A Biopsy Diagnosis? Clinical Clues and Patterns to Help Distinguish Cutaneous Metastases: Part II of II*
*Part I of this review ran in the June 2011 issue.
Specific Cutaneous Metastases
Breast cancer is the primary cancer for 70 percent of cutaneous metastases in women overall, and cutaneous lesions usually occur on the anterior chest.3 There are several distinct clinicopathologic variants of cutaneous disease, including carcinoma erysipelatoides, en cuirasse, telangiectaticum, alopecia neoplastica and Paget's disease, which have been previously discussed (see "Presentation and Clinical Patterns"). In addition, cutaneous metastatic breast cancer may present as nodular metastatic carcinoma and carcinoma of the inframammary crease. The nodular form may be solitary, but usually presents as multiple smooth, firm lesions. Some nodules may ulcerate, and some may be pigmented and thus mimic melanoma. Carcinoma of the inframammary crease usually occurs in women with pendulous breasts and resembles intertriginous dermatitis.21
Lung cancer is the most common visceral tumor in men to metastasize to the skin and may be the first sign of an internal malignancy. Lung cancers can be classified into small cell and non-small cell carcinomas, which include squamous cell and adenocarcinoma.6 The latter two types each account for 30 percent of skin metastases from primary lung cancers, and undifferentiated tumors account for 40 percent.10 Squamous cell metastases are usually poorly differentiated with malignant cells arranged in a solid nesting pattern, and can be differentiated from primary squamous cell carcinoma of the skin by the absence of epidermal involvement.6,10 Adenocarcinoma metastases are moderately differentiated and have glandular features resembling primary lesions. Intracytoplasmic mucin can also be present.6,9 Undifferentiated tumors can histologically resemble lymphomas. They are usually derived from small cell lung carcinomas, which are anaplastic and contain cells with scant cytoplasm, hyperchromatic nuclei, dense core granules and clumped chromatin arranged in sheets, clusters or rosettes. This grouping of cells is less likely to occur in lymphoma, making small cell carcinoma the more likely diagnosis in undifferentiated tumors.6,10 Cutaneous lung metastases stain positive for thyroid transcription factor.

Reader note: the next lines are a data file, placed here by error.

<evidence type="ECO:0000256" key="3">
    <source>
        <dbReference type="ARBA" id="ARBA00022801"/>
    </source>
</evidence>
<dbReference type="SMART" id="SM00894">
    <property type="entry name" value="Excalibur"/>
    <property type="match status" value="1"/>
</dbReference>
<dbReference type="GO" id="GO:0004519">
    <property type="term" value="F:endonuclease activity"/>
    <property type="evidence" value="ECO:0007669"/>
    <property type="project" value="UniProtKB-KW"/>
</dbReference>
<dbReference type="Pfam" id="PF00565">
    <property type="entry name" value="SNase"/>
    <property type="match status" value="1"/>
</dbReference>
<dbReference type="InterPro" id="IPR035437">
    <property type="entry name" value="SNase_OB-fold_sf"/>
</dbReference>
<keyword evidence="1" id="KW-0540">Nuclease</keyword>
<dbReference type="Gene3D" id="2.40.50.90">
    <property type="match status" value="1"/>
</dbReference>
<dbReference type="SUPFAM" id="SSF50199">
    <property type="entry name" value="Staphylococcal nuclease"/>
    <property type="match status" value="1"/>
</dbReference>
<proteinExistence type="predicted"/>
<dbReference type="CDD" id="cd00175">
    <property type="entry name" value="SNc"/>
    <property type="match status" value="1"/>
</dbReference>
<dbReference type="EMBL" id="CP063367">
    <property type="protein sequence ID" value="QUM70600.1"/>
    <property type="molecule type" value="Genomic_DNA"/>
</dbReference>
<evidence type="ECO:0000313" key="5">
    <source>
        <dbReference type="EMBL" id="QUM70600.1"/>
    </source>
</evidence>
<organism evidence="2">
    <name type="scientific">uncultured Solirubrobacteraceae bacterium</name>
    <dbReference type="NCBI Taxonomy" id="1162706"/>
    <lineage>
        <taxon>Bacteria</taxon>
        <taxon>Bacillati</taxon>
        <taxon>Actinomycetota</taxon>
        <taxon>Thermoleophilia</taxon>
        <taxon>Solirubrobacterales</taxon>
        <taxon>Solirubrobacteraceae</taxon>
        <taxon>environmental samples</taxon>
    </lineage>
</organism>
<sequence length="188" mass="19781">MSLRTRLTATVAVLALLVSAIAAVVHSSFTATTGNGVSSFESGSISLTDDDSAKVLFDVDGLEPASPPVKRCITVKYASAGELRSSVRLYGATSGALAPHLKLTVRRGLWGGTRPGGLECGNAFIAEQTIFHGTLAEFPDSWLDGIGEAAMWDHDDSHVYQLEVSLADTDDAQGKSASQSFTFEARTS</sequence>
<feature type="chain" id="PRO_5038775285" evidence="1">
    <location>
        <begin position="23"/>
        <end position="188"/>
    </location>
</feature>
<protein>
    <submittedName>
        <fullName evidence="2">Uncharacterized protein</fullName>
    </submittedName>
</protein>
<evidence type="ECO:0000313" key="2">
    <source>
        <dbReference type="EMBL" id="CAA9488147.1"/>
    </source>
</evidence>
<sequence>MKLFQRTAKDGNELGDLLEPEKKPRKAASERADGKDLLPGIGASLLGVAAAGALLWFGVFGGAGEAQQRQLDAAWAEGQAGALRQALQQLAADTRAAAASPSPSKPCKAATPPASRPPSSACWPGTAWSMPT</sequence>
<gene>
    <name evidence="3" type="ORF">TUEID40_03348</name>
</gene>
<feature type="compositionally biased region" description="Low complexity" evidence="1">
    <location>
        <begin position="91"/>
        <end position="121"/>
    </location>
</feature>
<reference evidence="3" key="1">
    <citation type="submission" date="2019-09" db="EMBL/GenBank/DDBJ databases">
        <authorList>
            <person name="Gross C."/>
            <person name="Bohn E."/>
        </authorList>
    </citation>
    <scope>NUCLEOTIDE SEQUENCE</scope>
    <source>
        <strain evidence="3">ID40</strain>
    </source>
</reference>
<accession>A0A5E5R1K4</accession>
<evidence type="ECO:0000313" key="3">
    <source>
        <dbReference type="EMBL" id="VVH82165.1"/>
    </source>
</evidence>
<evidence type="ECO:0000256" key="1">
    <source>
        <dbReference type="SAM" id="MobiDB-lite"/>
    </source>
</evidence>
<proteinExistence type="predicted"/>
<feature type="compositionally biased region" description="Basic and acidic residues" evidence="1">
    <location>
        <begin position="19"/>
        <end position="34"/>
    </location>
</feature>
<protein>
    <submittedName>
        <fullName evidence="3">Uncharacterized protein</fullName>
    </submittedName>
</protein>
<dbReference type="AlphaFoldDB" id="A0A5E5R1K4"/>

Esophagus. The frequency of cutaneous metastatis among patients with esophageal cancer varies in the literature, ranging from 1 percent (n=838 patients37) to 8.6 percent (n= 35 patients3). Metastatic lesions present as nodules that involve the head (especially scalp), neck and fingers.1,3 Squamous cell carcinoma, arising from the upper esophagus, is more common, but metastases from adenocarcioma do occur. Lesions are histologically similar to the primary lesions and stain positively for mucin.38